Current issue: 58(2)

Under compilation: 58(3)

Scopus CiteScore 2021: 2.8
Scopus ranking of open access forestry journals: 8th
PlanS compliant
Select issue
Silva Fennica 1926-1997
Acta Forestalia Fennica

Articles containing the keyword 'reproductive materials'

Category : Research article

article id 23072, category Research article
Matti Haapanen. (2024). Realised genetic gains from past Finnish silver birch seed orchards. Silva Fennica vol. 58 no. 1 article id 23072.
Keywords: Betula pendula; seed orchards; genetic gain; forest reproductive materials
Highlights: Seed orchard materials generally outperformed unimproved trees in all growth and quality traits, but individual seed orchards showed substantial performance variability; Realised gains in stem volume and forking showed an increasing temporal trend, whereas gains in branch quality were positive and steady; Gains in stem volume and branch quality trade off slightly; The bi-clonal seed orchard variety “JR-2” emerged as the best overall performer across all the seed orchards, whereas the older variety “JR-1” was mediocre; An alternative statistical concept, D-value, was introduced to compare levels of genetic gains for different scaled, normally distributed traits.
Abstract | Full text in HTML | Full text in PDF | Author Info
Genetic gains realised through silver birch (Betula pendula Roth) seed orchards were studied using data from common-garden trials established at 34 sites in southern and central Finland. The test materials include seedlots representing 19 commercial seed orchards that operated between 1972 and 2009, and 21 natural stands. All the trials were assessed for several growth and quality traits between the ages of 9 and 24. Realised gains were estimated based on univariate linear mixed models with corrections for latitudinal seed transfer effects. Overall, seed orchard materials outperformed unimproved reference materials in all the traits but results for individual seed orchards varied substantially. Stem volume gains ranged from 1.0% to 31.1%. Improved trees had, on average, 6.8% (up to 26.7%) fewer ramicorn branches and 16.2% (up to 57.6%) fewer forks than unimproved trees. Branch and overall quality showed consistently positive gains. More recently established seed orchards performed better than older ones, and seed orchards with fewer clones outperformed those with dozens of clones. "JR-1" and "JR-2" bi-clonal seed orchards fared differently, with "JR-1" showing modest genetic gains and "JR-2" emerging as the top overall performer across all seed orchards. An alternative statistical concept, the D-value, was utilised to assess the magnitude of genetic gain for different scaled, normally distributed traits. Average D-values implied a similar level of improvement for stem volume, branch quality, and forking, and a smaller gain for stem slenderness and the number of ramicorn branches. The results for individual seed orchards suggest a slight trade-off between stem volume growth and branch quality.
article id 10534, category Research article
Matti Haapanen, Seppo Ruotsalainen. (2021). Adaptive performance of genetically improved and unimproved seedlings of Scots pine. Silva Fennica vol. 55 no. 5 article id 10534.
Keywords: Pinus sylvestris; cold hardiness; growth rhythm; seed orchards; bud set; freezing test; reproductive materials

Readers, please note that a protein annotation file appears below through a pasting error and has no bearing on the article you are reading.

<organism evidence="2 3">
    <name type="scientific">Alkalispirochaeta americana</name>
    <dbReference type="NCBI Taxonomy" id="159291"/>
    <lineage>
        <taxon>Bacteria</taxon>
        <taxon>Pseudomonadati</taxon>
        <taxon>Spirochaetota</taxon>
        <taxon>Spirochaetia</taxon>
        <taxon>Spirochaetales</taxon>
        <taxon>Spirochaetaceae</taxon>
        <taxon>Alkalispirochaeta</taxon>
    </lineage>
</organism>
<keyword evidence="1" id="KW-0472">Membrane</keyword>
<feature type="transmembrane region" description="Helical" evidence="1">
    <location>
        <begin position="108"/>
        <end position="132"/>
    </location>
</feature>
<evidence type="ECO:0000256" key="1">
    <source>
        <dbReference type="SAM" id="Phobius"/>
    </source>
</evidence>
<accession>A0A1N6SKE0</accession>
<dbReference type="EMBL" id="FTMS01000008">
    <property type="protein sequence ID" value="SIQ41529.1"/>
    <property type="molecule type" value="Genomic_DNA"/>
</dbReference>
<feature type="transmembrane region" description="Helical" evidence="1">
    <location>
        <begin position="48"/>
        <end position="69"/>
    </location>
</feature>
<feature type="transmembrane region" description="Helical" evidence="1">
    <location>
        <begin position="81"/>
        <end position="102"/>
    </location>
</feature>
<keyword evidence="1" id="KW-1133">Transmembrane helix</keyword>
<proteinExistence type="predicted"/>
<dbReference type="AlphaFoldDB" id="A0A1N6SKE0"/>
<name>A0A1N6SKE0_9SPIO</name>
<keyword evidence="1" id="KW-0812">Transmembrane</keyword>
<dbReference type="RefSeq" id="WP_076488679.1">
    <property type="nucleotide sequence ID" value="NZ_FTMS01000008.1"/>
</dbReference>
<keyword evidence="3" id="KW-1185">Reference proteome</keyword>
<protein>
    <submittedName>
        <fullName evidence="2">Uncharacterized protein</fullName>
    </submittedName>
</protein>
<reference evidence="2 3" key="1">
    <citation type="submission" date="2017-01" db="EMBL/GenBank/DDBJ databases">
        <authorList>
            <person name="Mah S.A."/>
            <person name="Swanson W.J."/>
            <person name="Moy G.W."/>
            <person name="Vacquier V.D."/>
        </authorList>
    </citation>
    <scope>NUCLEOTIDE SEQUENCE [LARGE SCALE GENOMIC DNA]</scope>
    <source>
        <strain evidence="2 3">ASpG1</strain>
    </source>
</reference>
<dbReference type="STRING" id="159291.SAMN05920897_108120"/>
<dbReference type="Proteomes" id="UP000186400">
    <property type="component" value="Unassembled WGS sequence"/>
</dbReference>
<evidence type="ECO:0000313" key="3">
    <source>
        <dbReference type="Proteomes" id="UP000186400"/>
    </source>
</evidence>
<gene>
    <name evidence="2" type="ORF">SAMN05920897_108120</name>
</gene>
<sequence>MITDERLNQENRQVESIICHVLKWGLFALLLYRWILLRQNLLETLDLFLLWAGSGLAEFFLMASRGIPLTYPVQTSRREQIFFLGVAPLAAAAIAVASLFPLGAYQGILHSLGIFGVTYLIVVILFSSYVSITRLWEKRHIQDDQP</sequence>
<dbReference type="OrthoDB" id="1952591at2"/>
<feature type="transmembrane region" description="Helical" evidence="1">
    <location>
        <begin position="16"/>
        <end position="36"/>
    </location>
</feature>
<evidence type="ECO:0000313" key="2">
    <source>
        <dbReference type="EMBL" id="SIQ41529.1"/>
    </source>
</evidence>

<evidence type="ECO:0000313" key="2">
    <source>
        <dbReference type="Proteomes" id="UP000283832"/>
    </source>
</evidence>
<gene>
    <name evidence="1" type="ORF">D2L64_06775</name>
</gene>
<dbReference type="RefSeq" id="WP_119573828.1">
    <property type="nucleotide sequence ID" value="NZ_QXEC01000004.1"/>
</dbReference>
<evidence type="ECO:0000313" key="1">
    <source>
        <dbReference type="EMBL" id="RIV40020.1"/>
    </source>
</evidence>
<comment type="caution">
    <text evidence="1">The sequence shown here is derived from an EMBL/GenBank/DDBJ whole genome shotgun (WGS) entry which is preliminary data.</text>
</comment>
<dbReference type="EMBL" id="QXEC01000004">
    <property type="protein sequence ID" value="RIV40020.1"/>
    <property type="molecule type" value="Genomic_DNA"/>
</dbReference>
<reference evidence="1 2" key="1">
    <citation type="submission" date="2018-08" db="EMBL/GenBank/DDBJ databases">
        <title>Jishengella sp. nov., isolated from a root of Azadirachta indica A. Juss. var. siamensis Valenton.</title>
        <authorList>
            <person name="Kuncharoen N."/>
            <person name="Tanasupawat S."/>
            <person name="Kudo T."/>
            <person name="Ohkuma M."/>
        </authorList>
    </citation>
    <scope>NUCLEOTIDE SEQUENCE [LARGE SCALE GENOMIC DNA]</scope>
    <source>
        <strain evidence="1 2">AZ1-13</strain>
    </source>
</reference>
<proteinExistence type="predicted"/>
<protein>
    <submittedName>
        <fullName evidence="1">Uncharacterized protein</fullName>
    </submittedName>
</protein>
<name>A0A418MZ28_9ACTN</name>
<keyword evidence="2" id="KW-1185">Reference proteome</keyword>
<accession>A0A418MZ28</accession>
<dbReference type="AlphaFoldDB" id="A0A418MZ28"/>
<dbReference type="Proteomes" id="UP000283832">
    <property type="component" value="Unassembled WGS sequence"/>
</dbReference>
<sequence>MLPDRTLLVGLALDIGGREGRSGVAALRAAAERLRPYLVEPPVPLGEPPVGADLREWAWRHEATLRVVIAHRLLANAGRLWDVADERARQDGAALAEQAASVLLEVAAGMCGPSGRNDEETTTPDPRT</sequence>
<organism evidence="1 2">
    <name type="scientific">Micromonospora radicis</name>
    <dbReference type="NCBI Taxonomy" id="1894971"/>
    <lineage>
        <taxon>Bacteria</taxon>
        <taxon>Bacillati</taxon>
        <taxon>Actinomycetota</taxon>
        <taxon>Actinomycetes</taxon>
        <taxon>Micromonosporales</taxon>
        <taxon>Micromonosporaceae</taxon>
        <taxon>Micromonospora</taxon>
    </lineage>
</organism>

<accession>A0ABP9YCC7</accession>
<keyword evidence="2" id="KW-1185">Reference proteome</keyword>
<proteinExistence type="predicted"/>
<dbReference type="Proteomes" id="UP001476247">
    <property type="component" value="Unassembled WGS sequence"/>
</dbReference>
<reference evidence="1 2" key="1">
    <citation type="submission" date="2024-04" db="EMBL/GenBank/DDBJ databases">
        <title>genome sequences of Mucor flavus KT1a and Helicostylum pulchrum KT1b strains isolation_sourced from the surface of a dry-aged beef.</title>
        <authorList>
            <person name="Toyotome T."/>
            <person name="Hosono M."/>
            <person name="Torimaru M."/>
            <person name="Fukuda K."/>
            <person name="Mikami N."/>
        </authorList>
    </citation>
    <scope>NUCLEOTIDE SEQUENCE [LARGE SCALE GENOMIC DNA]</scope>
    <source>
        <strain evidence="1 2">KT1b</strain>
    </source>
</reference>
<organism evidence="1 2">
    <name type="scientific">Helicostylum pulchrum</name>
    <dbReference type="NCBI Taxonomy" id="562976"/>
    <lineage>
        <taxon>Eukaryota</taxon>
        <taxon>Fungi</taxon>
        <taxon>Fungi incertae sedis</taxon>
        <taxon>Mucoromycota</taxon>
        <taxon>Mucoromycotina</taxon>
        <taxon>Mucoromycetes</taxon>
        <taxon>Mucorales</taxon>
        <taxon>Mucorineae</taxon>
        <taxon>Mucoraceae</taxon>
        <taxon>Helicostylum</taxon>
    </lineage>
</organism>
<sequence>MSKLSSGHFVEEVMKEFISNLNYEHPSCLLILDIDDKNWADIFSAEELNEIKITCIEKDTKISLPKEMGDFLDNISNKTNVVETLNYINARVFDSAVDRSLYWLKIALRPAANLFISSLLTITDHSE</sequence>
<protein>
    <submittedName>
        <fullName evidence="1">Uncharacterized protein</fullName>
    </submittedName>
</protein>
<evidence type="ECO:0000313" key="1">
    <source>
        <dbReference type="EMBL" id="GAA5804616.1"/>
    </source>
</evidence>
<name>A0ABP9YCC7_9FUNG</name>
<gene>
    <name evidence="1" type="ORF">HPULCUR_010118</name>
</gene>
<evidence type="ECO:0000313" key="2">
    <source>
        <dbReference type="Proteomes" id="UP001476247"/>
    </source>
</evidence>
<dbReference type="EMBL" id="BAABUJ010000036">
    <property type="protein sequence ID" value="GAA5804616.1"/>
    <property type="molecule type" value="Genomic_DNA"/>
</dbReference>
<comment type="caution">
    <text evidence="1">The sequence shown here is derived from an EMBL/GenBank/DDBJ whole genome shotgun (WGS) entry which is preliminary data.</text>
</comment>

Highlights: We studied the variation in adaptive traits in one-year-old seedlings of Scots pine representing different levels of genetic gain and geographical origins; All the adaptive traits analyzed showed clinal co-variation with the latitude of origin; Differences in adaptive performance between genetically improved and unimproved reproductive materials were mostly small and insignificant when the effect of the latitudinal origin was considered; First-generation seed orchard materials implied slightly poorer autumn frost hardiness compared to other materials, but the results were ambiguous.
Abstract | Full text in HTML | Full text in PDF | Author Info

Our main objective was to determine whether various genetically improved reproductive materials of Scots pine (Pinus sylvestris L.) differ in growth rhythm, autumn cold acclimation and resilience from unimproved materials. The study consisted of two successive indoor experiments with Scots pine seedlings representing four levels of genetic gain (unimproved natural stands, first-generation seed orchards, 1.5-generation seed orchards and seed orchards established with freezing-tested parents) and a wide range of geographical origins within Finland. The seedlings were assessed for terminal shoot elongation, growth cessation, bud set, freezing injuries and bud flushing over the first growth period. All the adaptive traits showed a latitudinal trend regardless of the genetic level. Seed orchard progenies and natural stand progenies did not differ significantly in the timing of growth cessation, bud set, and the flushing rate of the frost-injured seedlings, after the trait variation was adjusted to the latitude of origin. The differences in autumn frost hardiness were insignificant, too, except for the somewhat higher injury rate displayed by the first-generation seed orchard materials. The finding was not conclusive due to ambiguous results from the two experiments. Overall, we did not find evidence of alarming compromises in the adaptive performance of genetically improved materials.

  • Haapanen, Natural Resources Institute Finland (Luke), Production systems, Latokartanonkaari 9, FI-00790 Helsinki, Finland ORCID E-mail: (email)
  • Ruotsalainen, Natural Resources Institute Finland (Luke), Production systems, Vipusenkuja 5, FI-57200 Savonlinna, Finland ORCID E-mail:

Click this link to register to Silva Fennica.
Log in
If you are a registered user, log in to save your selected articles for later access.
Contents alert
Sign up to receive alerts of new content
Your selected articles